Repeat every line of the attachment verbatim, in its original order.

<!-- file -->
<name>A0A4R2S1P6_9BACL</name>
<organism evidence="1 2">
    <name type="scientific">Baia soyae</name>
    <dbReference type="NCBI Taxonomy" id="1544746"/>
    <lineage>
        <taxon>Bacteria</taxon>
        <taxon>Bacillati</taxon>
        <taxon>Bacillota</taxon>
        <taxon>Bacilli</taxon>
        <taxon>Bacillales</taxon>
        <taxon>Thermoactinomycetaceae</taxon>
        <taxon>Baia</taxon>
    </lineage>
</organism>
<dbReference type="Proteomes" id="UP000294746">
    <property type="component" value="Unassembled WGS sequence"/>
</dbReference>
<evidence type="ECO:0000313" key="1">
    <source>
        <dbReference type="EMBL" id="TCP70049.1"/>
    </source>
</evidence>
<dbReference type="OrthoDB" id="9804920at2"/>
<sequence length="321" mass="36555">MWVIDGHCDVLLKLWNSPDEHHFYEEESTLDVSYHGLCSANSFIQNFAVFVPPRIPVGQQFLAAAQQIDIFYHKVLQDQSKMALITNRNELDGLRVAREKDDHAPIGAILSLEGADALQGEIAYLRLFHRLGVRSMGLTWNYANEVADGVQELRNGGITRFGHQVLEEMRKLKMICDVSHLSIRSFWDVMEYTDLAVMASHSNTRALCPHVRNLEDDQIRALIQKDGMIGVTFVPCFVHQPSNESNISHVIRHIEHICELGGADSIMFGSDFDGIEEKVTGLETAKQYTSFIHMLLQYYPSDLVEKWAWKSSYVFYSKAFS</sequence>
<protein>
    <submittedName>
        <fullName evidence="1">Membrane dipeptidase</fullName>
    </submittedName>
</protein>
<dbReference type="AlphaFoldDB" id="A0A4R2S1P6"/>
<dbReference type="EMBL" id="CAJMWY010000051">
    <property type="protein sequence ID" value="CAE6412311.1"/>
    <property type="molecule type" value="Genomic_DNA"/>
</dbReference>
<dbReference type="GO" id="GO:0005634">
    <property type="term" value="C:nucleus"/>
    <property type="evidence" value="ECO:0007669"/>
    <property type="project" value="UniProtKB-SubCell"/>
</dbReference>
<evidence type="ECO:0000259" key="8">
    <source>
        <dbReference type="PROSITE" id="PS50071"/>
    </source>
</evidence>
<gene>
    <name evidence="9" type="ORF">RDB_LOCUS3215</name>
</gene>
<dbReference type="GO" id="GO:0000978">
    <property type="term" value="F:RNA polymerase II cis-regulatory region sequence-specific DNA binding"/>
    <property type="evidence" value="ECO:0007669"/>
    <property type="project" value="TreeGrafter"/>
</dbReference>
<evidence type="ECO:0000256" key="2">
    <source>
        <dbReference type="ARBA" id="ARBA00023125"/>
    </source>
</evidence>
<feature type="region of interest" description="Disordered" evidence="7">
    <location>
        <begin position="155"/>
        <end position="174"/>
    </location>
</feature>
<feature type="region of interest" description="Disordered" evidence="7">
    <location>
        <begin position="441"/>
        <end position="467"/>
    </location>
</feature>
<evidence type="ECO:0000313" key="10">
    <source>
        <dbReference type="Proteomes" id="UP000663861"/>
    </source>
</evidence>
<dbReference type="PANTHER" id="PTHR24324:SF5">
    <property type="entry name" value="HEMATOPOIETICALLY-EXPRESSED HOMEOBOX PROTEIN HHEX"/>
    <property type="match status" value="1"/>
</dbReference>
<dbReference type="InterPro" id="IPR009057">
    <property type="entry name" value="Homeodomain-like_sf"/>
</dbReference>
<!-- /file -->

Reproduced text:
<name>A0A4R2S1P6_9BACL</name>
<organism evidence="1 2">
    <name type="scientific">Baia soyae</name>
    <dbReference type="NCBI Taxonomy" id="1544746"/>
    <lineage>
        <taxon>Bacteria</taxon>
        <taxon>Bacillati</taxon>
        <taxon>Bacillota</taxon>
        <taxon>Bacilli</taxon>
        <taxon>Bacillales</taxon>
        <taxon>Thermoactinomycetaceae</taxon>
        <taxon>Baia</taxon>
    </lineage>
</organism>
<dbReference type="Proteomes" id="UP000294746">
    <property type="component" value="Unassembled WGS sequence"/>
</dbReference>
<evidence type="ECO:0000313" key="1">
    <source>
        <dbReference type="EMBL" id="TCP70049.1"/>
    </source>
</evidence>
<dbReference type="OrthoDB" id="9804920at2"/>
<sequence length="321" mass="36555">MWVIDGHCDVLLKLWNSPDEHHFYEEESTLDVSYHGLCSANSFIQNFAVFVPPRIPVGQQFLAAAQQIDIFYHKVLQDQSKMALITNRNELDGLRVAREKDDHAPIGAILSLEGADALQGEIAYLRLFHRLGVRSMGLTWNYANEVADGVQELRNGGITRFGHQVLEEMRKLKMICDVSHLSIRSFWDVMEYTDLAVMASHSNTRALCPHVRNLEDDQIRALIQKDGMIGVTFVPCFVHQPSNESNISHVIRHIEHICELGGADSIMFGSDFDGIEEKVTGLETAKQYTSFIHMLLQYYPSDLVEKWAWKSSYVFYSKAFS</sequence>
<protein>
    <submittedName>
        <fullName evidence="1">Membrane dipeptidase</fullName>
    </submittedName>
</protein>
<dbReference type="AlphaFoldDB" id="A0A4R2S1P6"/>
<dbReference type="EMBL" id="CAJMWY010000051">
    <property type="protein sequence ID" value="CAE6412311.1"/>
    <property type="molecule type" value="Genomic_DNA"/>
</dbReference>
<dbReference type="GO" id="GO:0005634">
    <property type="term" value="C:nucleus"/>
    <property type="evidence" value="ECO:0007669"/>
    <property type="project" value="UniProtKB-SubCell"/>
</dbReference>
<evidence type="ECO:0000259" key="8">
    <source>
        <dbReference type="PROSITE" id="PS50071"/>
    </source>
</evidence>
<gene>
    <name evidence="9" type="ORF">RDB_LOCUS3215</name>
</gene>
<dbReference type="GO" id="GO:0000978">
    <property type="term" value="F:RNA polymerase II cis-regulatory region sequence-specific DNA binding"/>
    <property type="evidence" value="ECO:0007669"/>
    <property type="project" value="TreeGrafter"/>
</dbReference>
<evidence type="ECO:0000256" key="2">
    <source>
        <dbReference type="ARBA" id="ARBA00023125"/>
    </source>
</evidence>
<feature type="region of interest" description="Disordered" evidence="7">
    <location>
        <begin position="155"/>
        <end position="174"/>
    </location>
</feature>
<feature type="region of interest" description="Disordered" evidence="7">
    <location>
        <begin position="441"/>
        <end position="467"/>
    </location>
</feature>
<evidence type="ECO:0000313" key="10">
    <source>
        <dbReference type="Proteomes" id="UP000663861"/>
    </source>
</evidence>
<dbReference type="PANTHER" id="PTHR24324:SF5">
    <property type="entry name" value="HEMATOPOIETICALLY-EXPRESSED HOMEOBOX PROTEIN HHEX"/>
    <property type="match status" value="1"/>
</dbReference>
<dbReference type="InterPro" id="IPR009057">
    <property type="entry name" value="Homeodomain-like_sf"/>
</dbReference>